West Coast Editor

Cephalon Inc. topped off a spate of mixed news with disclosure of its plan to buy Salmedix Inc. for about $160 million in cash, adding to the cancer drug pipeline while taking on $40 million in potential milestone payments related to Treanda, Salmedix's Phase II candidate for slowly progressing non-Hodgkin's lymphoma.

San Diego-based Salmedix, which filed for an $86.25 million initial public offering at the end of April, would have about $25 million in cash after the transaction, net of expenses.

"If you look at the market, valuations for IPOs have been very low for companies in Phase II," said Anita Busquets, chief financial and administrative officer for Salmedix.

The milestone payments would come in the form of $15 million upon the FDA's acceptance of the new drug application for Treanda, and $25 million when the drug is approved, she said.

Expected to close in the second quarter of this year, the deal would make Salmedix a wholly owned subsidiary of Frazer, Pa.-based Cephalon. Personnel at Salmedix "will eventually integrate into [Cephalon's] facility," Busquets told BioWorld Today. "There will be layoffs, but we don't know how many."

Cephalon estimated the transaction will be dilutive to its earnings at about 10 cents to 15 cents per share, and will have more exact figures when the deal is done. The company's stock (NASDAQ:CEPH) closed Friday at $44.13, down $1.

Treanda (bendamustine hydrochloride), a nucleoside analogue with alkylating properties, is being evaluated in Phase II as a single agent in patients with NHL who are refractory to South San Francisco-based Genentech Inc.'s Rituxan (rituximab). A second study is testing Treanda in combination with Rituxan for patients who are sensitive to the latter compound.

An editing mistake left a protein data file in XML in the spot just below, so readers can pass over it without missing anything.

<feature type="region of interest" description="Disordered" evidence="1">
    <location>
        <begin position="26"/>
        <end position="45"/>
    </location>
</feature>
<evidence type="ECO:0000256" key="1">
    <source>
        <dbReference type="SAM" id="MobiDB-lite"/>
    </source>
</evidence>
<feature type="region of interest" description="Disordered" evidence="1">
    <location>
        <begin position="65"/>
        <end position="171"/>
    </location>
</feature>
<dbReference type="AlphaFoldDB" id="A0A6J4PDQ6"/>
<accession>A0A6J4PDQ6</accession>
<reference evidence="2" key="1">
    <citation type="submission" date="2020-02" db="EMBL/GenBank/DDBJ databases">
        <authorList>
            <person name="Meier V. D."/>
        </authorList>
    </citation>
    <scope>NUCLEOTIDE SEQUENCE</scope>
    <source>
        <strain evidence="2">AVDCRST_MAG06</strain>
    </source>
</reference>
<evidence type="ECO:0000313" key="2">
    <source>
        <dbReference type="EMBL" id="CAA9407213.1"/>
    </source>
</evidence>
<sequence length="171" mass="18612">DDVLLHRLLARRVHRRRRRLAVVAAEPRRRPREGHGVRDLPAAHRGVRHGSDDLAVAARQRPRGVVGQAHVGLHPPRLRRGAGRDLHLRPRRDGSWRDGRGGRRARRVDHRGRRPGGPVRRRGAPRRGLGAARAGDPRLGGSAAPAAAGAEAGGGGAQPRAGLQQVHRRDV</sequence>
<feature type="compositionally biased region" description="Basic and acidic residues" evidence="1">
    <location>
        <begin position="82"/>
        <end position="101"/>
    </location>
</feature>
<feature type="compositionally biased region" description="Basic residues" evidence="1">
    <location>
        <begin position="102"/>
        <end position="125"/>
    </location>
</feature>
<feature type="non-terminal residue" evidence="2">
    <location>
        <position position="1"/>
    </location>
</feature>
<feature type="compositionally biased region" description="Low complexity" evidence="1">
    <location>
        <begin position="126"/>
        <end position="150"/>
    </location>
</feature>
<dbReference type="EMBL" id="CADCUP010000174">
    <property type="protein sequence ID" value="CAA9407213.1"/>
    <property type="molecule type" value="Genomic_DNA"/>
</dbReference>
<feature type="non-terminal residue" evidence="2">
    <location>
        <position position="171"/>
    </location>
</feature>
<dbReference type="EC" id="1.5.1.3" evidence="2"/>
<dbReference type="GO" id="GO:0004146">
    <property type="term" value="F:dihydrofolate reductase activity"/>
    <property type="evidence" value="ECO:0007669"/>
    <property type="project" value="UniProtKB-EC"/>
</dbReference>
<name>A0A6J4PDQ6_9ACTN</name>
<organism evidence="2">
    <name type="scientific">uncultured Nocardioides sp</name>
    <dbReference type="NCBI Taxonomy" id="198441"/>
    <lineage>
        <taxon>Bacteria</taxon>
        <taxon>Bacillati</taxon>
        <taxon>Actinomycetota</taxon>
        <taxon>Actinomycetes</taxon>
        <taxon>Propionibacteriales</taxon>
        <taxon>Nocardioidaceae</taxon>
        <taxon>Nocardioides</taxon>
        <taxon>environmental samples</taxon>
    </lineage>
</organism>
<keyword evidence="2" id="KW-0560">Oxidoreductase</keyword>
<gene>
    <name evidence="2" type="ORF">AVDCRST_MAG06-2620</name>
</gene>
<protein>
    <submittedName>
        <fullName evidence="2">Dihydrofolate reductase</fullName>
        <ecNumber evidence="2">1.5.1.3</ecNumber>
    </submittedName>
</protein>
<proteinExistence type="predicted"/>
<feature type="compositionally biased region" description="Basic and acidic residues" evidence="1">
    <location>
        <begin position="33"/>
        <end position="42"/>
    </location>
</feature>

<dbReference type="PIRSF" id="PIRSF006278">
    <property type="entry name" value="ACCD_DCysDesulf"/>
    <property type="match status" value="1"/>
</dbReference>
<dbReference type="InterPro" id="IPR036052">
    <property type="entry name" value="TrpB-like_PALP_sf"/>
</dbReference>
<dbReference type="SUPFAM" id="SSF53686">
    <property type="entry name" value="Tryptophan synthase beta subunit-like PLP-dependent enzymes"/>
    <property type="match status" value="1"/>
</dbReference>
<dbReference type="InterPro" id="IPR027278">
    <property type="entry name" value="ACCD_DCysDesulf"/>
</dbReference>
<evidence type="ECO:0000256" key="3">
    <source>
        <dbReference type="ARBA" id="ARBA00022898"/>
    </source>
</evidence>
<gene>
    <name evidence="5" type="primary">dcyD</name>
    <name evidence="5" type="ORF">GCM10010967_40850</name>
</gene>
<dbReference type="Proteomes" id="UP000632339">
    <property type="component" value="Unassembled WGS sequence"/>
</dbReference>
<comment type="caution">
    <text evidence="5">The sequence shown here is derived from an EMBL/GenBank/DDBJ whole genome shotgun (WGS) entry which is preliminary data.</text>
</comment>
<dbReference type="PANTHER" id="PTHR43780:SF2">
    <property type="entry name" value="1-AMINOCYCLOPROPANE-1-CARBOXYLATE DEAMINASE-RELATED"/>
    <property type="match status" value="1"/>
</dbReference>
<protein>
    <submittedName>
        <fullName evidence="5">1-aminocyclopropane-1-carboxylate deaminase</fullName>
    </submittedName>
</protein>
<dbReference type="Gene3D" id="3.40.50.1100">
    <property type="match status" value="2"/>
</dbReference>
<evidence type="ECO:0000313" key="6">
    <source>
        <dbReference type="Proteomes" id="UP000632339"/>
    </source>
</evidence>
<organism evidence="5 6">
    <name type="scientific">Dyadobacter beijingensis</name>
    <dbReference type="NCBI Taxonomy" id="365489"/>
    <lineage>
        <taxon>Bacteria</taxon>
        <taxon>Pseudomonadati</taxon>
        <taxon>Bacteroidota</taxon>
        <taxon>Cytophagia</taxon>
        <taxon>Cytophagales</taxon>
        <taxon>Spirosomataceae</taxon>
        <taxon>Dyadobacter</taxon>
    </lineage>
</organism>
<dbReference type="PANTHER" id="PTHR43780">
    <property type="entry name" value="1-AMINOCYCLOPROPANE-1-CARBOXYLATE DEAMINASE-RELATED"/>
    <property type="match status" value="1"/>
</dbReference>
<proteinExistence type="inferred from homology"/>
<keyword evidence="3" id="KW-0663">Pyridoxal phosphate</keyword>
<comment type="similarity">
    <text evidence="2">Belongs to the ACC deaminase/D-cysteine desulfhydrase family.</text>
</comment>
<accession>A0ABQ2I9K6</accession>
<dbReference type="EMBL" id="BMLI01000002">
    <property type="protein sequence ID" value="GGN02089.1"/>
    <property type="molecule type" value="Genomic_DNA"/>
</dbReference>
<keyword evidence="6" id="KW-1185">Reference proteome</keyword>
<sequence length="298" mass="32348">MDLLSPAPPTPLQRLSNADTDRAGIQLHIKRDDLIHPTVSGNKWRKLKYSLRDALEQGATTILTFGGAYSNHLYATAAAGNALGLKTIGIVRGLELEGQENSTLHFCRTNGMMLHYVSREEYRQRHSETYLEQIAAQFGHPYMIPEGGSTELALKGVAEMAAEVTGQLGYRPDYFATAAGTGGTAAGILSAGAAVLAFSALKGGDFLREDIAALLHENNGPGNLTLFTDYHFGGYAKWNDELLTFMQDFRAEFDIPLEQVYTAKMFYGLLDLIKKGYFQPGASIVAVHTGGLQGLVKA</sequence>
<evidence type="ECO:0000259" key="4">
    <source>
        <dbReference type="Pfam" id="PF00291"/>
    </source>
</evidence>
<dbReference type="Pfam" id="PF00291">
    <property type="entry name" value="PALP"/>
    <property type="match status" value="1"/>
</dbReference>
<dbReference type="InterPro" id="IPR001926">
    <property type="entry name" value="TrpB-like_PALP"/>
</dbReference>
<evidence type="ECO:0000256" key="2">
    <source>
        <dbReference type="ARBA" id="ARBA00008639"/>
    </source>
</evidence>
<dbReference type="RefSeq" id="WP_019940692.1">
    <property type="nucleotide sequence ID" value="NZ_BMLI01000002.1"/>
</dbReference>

"If we're on plan, the first Phase III would start this year," Busquets said.

Interim results from both Phase II trials were expected at the American Society of Clinical Oncology meeting over the weekend, but others already have published much data on bendamustine hydrochloride, which is marketed in Germany by a third party for NHL, chronic lymphocytic leukemia, multiple myeloma, metastatic breast cancer and other solid tumors.

"It was developed in East Germany and after reunification was grandfathered in," Busquets said. "It's an older drug, and we were very fortunate to have found it before a lot of the data became available in Germany."

Salmedix licensed the compound from Fujisawa Deutschland GmbH, of Munich, Germany, in May 2003, which already is sponsoring some Phase III trials overseas, she said. Along with Treanda, Cephalon stands to gain a pair of other Phase II cancer drugs.

SDX 101, "the drug we started the company around," is being tested against chronic lymphocytic leukemia, Busquets said. The compound is an isomer of the marketed anti-inflammatory drug Lodine from Madison, N.J.-based Wyeth.

The National Cancer Institute is studying SDX 102, an intravenous small molecule, for brain tumors. Salmedix is using its assay to select patients for other Phase II trials in non-small-cell lung cancer, pancreatic cancer, sarcoma and mesothelioma.

Cephalon, in other news this week, stopped a late-stage study of CEP-1347 in Parkinson's disease after interim results revealed a lack of clinical benefit, but said the partnership with Copenhagen, Denmark-based H. Lundbeck A/S would continue. The firm also reported positive results with Oravescent fentanyl for breakthrough cancer pain. (See BioWorld Today, May 6, 2005, and May 13, 2005.)